Omega-3 ALA

A new study suggests that the consumption of walnuts -a food rich in ALA- may contribute to improve sustained attention and fluid intelligence, while decreasing symptoms of ADHD in adolescents.



The brain, consisting of 50-60 % lipids, contains 40 % omega-3 polyunsaturated fatty acids (PUFAs). The three main types of omega-3 are: docosahexaenoic acid (DHA), eicosapentaenoic acid (EPA) and alpha-linolenic acid (ALA), the latter being the precursor of the previous ones.  Omega-3 fatty acids are extremely important as they are essential components in the biotransformation of lipids in mammals.

DHA accounts for more than 40 % of total omega-3 polyunsaturated fatty acids in neural tissue, especially grey matter [2,3]. It is in the last stages of pregnancy and the first 18 months of life when DHA accumulates rapidly in the brain [1,3], being indispensable in both visual development and cognitive growth [4] in fetuses and newborns.

Nutrition during childhood is particularly important, as brain development is relatively rapid and it is during this period that nutrients help the brain to create new synaptic connections during learning processes at school and at home [5].  While the structural components of the brain and the foundations of the basic systems of sensation and perception are fully developed when children reach kindergarten age, other systems, such as those related to memory, decision making and emotions, continue to develop well into childhood.


Omega-3 ALA Consumption and Brain Function

Consumption of omega-3 has been shown to improve learning, memory ability, cognitive well-being and blood flow in the brain. While omega-3 supplementation therapies are beneficial, well tolerated, and have very low risk [6], most researchers suggest that natural omega-3 intake be encouraged through foods such as fatty fish, nuts, and seeds.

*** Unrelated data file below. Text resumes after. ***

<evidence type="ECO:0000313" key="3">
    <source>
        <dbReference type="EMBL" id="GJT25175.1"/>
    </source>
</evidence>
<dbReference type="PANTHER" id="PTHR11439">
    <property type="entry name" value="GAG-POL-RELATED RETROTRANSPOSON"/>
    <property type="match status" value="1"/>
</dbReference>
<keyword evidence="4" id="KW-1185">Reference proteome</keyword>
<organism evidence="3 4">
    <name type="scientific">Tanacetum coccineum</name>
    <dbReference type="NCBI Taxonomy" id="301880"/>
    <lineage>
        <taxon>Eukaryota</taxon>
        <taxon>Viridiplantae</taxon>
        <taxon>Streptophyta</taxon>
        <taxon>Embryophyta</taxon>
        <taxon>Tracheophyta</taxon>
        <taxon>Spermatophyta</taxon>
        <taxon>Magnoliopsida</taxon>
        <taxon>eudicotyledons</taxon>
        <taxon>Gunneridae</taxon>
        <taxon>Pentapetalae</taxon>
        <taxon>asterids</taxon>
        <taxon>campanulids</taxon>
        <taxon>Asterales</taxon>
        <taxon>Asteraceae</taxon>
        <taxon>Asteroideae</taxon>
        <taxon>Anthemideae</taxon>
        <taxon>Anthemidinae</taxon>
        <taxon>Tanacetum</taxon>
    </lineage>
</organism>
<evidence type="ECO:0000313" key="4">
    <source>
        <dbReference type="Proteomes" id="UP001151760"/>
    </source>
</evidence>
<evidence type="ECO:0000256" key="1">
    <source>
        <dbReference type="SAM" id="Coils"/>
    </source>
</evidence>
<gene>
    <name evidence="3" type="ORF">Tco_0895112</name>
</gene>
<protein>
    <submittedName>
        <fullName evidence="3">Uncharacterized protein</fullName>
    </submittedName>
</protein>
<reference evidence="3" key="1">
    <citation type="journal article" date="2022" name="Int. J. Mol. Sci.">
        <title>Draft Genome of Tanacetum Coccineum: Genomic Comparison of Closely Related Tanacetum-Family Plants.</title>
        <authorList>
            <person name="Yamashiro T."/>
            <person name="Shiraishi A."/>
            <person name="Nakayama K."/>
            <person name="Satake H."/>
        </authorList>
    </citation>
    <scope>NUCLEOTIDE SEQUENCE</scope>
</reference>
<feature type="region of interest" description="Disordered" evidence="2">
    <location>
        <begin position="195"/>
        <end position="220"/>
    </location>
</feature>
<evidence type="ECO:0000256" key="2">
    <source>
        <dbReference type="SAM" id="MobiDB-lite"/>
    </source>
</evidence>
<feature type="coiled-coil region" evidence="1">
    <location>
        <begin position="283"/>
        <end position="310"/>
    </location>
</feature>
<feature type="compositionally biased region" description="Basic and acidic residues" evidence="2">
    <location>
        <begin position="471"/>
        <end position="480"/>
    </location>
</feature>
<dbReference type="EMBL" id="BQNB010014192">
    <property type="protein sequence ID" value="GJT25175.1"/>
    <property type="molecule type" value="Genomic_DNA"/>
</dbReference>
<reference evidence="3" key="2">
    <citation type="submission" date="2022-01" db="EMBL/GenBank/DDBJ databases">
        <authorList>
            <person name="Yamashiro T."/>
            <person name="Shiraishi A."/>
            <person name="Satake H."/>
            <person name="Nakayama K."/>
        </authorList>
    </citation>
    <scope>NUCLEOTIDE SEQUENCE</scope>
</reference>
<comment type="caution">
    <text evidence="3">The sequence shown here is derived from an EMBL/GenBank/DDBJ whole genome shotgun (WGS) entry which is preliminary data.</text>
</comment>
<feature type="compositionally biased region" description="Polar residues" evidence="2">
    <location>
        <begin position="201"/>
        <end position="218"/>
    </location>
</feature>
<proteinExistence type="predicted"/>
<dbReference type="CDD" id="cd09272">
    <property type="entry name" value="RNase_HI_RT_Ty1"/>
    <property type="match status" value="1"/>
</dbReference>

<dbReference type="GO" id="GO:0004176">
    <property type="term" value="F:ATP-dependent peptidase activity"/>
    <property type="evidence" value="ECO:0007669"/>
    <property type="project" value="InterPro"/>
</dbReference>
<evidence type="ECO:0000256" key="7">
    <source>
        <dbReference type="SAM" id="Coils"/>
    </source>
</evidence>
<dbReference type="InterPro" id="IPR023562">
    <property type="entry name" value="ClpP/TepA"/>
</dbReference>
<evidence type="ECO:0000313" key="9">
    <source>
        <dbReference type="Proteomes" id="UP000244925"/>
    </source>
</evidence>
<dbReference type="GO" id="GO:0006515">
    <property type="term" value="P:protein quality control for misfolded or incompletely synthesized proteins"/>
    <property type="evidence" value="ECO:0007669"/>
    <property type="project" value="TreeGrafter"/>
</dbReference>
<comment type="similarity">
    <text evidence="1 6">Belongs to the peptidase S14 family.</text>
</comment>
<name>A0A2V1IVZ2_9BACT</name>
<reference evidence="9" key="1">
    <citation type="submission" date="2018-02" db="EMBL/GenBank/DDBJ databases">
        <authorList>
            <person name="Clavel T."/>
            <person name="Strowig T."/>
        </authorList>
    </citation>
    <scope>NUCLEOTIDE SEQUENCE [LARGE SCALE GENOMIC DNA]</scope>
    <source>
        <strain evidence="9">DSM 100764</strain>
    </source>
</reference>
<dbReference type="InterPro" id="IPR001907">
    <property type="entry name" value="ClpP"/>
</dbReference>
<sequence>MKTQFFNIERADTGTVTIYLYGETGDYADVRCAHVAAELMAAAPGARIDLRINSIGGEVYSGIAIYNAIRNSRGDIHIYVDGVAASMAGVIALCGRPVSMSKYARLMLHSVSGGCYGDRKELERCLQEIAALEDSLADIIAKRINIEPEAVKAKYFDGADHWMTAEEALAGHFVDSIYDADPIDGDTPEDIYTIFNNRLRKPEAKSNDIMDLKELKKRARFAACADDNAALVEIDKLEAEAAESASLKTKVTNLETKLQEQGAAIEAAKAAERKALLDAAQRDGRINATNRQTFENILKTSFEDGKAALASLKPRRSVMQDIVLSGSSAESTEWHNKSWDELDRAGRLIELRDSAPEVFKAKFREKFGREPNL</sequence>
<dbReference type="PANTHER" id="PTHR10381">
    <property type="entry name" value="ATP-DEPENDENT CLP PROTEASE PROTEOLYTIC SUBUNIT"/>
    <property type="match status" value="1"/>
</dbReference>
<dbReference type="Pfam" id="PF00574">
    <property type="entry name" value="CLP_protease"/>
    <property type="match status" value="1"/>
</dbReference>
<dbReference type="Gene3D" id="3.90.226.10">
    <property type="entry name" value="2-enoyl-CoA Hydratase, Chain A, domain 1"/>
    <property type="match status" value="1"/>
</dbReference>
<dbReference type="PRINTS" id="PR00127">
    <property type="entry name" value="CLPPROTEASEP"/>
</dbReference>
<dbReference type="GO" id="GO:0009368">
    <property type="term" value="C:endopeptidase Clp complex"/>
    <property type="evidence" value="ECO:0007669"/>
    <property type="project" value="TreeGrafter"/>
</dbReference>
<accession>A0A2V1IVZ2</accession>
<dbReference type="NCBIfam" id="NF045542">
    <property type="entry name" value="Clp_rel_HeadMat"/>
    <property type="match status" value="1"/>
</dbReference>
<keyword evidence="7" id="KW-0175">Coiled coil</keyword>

Nuts and seeds, such as chia, are among the richest sources of alpha-linolenic acid (ALA), the precursor of EPA and longer-chain DHA [7,8]. Although there is controversy that ALA becomes a smaller proportion in EPA and DHA [9], clinical and animal studies have shown that ALA per se has positive effects on brain function and brain membrane plasticity [10,11].

Foods like walnuts and certain seeds as chia, in addition to omega-3, have a high content of fiber, vitamins, antioxidants, minerals, phytosterols, polyphenols and other bioactive compounds capable of improving brain health [12,13]. Indeed, it has been suggested that its components, in particular polyphenols, act synergistically with ALA by promoting brain health [13].


Neuropsychological Benefits of ALA in Adolescents

A recent study, published in The Lancet, showed an improvement in attention performance and fluid intelligence, and a reduction in ADHD symptoms for a group of adolescents who included walnuts, as a source of ALA, in their daily diet (6).

Although the relationship of dietary PUFAs to ADHD is still controversial, many studies have found that plasma PUFAs fractions are lower in children with ADHD. In addition, several trials have shown that, after a few weeks of supplementation with PUFAs, there is a positive response where ADHD symptoms tend to decrease [14, 15].  Symptoms of ADHD include deterioration in the development of attention in relation to structural and functional brain changes, specifically the deficit in sustained attention [14,15].

The findings of the study may not only help improve basic dietary recommendations for the adolescent population in order to ensure optimal intake of omega-3 polyunsaturated fatty acids for healthy brain development, but also show that regular consumption of omega-3 ALA through the intake of nuts and seeds may positively affect the neuropsychological development of adolescents, particularly in attention and fluid intelligence, in addition to reducing ADHD-related symptoms.

Although the results should be interpreted with caution, statistically significant improvements around a few important markers of neuropsychological development in adolecents were seen through the regular inclusion of walnuts (> 3-4 servings per week).  This adds to the growing evidence on the potential beneficial impact of foods high in ALA plant omega-3, including walnuts and chia seeds, on cognitive function throughout the lifespan.


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